In a new study, University of Colorado Anschutz researchers engineered an antibody to recognize and attach to a protein called EGFR. Bladder tumors (but not healthy cells) are often covered in EGFR. Other researchers have hooked molecules of chemotherapy to antibodies that recognize EGFR and have used this antibody-antigen system to micro-target the delivery of chemotherapy. In this case, researchers used nifty chemistry to attach gold nanoparticles to antibodies.
Once they had a gold nanoparticle attached to an antibody that seeks out and binds to EGFR on the surface of bladder tumors, they used plasmon resonance, the process that makes nanoparticles vibrate in certain frequencies of light, to "tune" nanoparticles to a chosen frequency. Resulting energy transfer from the light to the particle creates heat in a very small area. In this study, researchers tuned their gold nanoparticles to experience plasmon resonance in near infrared light -- a wavelength of light that is generally safe by itself. Finally, when they shined a laser's near infrared light on the nanoparticle-antibody conjugate, it aggravated the nanoparticles, which heated up and fried the nearby tumor tissue.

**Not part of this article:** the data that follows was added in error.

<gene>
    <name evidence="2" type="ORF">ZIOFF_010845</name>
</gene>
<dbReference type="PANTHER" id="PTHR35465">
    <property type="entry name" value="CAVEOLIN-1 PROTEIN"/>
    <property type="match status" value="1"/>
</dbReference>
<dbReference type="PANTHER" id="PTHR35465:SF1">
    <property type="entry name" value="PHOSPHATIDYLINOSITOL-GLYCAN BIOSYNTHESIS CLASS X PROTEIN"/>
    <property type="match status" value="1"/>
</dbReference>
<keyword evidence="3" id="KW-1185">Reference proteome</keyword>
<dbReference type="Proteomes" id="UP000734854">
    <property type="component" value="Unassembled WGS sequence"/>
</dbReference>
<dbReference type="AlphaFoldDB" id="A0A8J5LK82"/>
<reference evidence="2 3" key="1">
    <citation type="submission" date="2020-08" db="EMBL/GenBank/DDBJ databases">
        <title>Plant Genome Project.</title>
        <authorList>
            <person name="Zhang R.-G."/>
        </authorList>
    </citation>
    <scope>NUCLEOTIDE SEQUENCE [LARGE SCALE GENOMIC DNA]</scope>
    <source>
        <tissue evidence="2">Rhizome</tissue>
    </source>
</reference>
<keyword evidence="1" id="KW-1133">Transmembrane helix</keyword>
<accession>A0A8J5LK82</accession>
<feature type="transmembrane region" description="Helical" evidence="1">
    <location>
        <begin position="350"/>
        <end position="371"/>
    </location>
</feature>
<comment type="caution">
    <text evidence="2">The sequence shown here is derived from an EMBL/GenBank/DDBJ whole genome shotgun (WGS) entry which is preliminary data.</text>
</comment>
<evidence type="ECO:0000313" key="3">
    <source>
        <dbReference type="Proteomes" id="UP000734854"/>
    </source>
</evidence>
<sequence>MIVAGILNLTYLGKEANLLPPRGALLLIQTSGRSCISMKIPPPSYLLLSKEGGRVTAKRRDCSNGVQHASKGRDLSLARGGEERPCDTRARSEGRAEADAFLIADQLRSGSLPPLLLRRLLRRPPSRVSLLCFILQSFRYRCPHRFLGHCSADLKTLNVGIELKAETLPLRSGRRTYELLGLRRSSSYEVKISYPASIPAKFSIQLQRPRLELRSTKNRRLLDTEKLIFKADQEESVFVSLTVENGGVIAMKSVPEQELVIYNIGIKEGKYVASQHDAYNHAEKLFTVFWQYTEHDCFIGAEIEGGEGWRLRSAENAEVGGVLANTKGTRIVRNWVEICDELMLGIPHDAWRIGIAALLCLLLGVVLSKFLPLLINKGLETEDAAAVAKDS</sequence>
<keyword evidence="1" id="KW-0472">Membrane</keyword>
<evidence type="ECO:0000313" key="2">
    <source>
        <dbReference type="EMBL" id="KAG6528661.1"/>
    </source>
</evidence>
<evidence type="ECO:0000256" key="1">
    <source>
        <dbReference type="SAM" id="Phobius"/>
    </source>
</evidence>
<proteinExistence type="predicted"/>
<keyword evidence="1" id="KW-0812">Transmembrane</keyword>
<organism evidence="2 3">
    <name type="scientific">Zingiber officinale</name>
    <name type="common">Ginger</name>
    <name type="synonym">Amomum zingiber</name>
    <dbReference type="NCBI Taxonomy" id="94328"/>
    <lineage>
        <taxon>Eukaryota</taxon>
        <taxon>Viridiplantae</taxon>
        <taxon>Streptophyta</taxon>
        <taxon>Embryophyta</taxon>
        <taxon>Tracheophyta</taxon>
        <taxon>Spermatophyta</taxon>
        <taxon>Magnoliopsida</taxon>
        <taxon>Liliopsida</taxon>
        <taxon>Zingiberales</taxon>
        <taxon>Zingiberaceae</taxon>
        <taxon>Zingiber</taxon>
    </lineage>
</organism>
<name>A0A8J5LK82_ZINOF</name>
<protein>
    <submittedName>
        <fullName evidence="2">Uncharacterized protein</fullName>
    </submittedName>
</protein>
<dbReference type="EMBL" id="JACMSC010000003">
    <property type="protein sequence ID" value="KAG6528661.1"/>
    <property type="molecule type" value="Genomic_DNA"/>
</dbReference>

Test tumors were very small bumps on the bladders of mice. The tumors were grown using cells that express the enzyme luciferase, which makes them glow, like fireflies. The more a mouse bladder glowed, the more cancer was present. And conversely, the less it glowed, the more cancer had been killed by nanoparticles.
The study compared mice injected with EGFR-directed nanoparticles and laser light to mice only treated with laser light and found that, indeed, tumors in mice with targeted gold nanoparticles glowed less than their counterparts in the control group. In fact, these tumors glowed less than they had before treatment, implying that the technique had successfully slowed and even reversed tumor growth. Side effects were minimal.